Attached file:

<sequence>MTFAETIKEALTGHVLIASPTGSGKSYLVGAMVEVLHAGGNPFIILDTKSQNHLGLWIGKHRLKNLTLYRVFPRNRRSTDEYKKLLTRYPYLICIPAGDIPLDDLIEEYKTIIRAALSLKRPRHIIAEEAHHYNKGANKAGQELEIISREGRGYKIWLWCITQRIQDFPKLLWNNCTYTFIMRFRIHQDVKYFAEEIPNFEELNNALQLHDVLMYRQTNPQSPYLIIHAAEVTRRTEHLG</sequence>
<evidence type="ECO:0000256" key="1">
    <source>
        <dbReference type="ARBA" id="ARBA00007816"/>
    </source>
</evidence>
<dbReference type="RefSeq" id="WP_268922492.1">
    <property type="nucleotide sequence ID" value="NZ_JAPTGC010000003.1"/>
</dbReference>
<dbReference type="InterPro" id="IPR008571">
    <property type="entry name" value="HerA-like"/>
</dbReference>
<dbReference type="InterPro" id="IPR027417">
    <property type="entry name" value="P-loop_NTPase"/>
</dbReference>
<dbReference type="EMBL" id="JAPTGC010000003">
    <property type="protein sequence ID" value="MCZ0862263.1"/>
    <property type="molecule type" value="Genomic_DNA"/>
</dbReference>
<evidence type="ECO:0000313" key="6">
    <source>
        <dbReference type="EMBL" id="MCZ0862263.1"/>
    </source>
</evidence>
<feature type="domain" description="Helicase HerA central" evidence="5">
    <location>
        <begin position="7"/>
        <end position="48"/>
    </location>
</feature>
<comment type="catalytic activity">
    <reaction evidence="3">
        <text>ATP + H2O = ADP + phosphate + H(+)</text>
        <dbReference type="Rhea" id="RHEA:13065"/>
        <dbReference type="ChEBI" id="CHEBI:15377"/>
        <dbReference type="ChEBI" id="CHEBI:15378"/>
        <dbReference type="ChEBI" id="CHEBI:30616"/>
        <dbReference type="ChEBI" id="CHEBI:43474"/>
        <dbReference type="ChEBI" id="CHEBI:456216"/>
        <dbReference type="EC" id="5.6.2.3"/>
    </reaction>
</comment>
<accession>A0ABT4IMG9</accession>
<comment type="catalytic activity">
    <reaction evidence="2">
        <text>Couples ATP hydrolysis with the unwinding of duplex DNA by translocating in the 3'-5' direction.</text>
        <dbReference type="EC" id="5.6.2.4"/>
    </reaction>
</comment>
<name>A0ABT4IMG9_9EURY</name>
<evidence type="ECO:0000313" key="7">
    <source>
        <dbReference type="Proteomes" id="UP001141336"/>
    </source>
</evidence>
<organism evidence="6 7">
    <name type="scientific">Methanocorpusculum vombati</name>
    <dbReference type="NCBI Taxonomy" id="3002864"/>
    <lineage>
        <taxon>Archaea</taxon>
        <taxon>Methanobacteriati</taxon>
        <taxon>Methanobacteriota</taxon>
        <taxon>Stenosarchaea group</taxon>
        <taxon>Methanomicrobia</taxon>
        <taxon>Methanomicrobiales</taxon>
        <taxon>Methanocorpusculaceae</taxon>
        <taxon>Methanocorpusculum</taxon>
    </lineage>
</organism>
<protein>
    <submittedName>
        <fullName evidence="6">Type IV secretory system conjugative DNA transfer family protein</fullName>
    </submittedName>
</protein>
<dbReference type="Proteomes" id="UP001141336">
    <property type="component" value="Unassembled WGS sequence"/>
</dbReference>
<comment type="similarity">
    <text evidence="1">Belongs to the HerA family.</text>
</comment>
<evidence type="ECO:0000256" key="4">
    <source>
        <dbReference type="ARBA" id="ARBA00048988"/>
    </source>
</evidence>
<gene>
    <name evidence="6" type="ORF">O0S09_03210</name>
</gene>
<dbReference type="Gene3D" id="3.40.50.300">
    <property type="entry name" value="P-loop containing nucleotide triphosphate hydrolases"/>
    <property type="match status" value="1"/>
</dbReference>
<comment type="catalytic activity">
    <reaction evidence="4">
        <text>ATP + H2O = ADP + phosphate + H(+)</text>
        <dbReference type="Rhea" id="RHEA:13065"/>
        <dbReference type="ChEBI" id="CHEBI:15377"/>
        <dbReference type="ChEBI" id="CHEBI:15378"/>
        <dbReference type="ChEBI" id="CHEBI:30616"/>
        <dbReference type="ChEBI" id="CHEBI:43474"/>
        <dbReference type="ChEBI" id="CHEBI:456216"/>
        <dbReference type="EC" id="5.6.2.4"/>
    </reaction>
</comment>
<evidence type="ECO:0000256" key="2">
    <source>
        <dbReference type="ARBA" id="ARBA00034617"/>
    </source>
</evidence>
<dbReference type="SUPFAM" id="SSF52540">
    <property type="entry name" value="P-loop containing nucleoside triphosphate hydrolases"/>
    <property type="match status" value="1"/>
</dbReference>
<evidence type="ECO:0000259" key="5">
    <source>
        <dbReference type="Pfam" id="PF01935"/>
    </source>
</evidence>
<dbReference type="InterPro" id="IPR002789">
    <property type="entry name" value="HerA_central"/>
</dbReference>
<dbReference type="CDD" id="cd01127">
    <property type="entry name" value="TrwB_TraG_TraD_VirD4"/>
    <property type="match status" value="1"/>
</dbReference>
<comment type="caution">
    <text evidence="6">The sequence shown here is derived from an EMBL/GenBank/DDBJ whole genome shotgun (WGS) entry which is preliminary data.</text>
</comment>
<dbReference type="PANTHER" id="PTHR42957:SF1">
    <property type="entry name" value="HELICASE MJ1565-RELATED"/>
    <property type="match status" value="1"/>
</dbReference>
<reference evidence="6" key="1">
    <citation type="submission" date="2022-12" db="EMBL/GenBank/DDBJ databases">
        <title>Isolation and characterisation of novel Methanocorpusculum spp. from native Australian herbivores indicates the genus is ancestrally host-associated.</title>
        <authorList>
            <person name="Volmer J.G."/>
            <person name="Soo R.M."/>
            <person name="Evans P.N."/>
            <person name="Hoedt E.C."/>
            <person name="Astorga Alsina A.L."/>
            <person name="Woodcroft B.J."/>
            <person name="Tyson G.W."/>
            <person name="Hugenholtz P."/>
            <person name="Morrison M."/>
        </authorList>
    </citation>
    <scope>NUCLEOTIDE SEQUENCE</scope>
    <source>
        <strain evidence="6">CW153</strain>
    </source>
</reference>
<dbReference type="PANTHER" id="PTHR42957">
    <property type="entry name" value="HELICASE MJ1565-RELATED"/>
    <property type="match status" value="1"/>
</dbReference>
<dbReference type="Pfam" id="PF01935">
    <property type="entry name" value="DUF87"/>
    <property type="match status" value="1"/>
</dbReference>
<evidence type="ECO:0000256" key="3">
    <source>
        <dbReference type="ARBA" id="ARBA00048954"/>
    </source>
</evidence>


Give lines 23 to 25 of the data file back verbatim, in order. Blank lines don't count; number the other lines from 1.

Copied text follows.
    </source>
</evidence>
<feature type="domain" description="Helicase HerA central" evidence="5">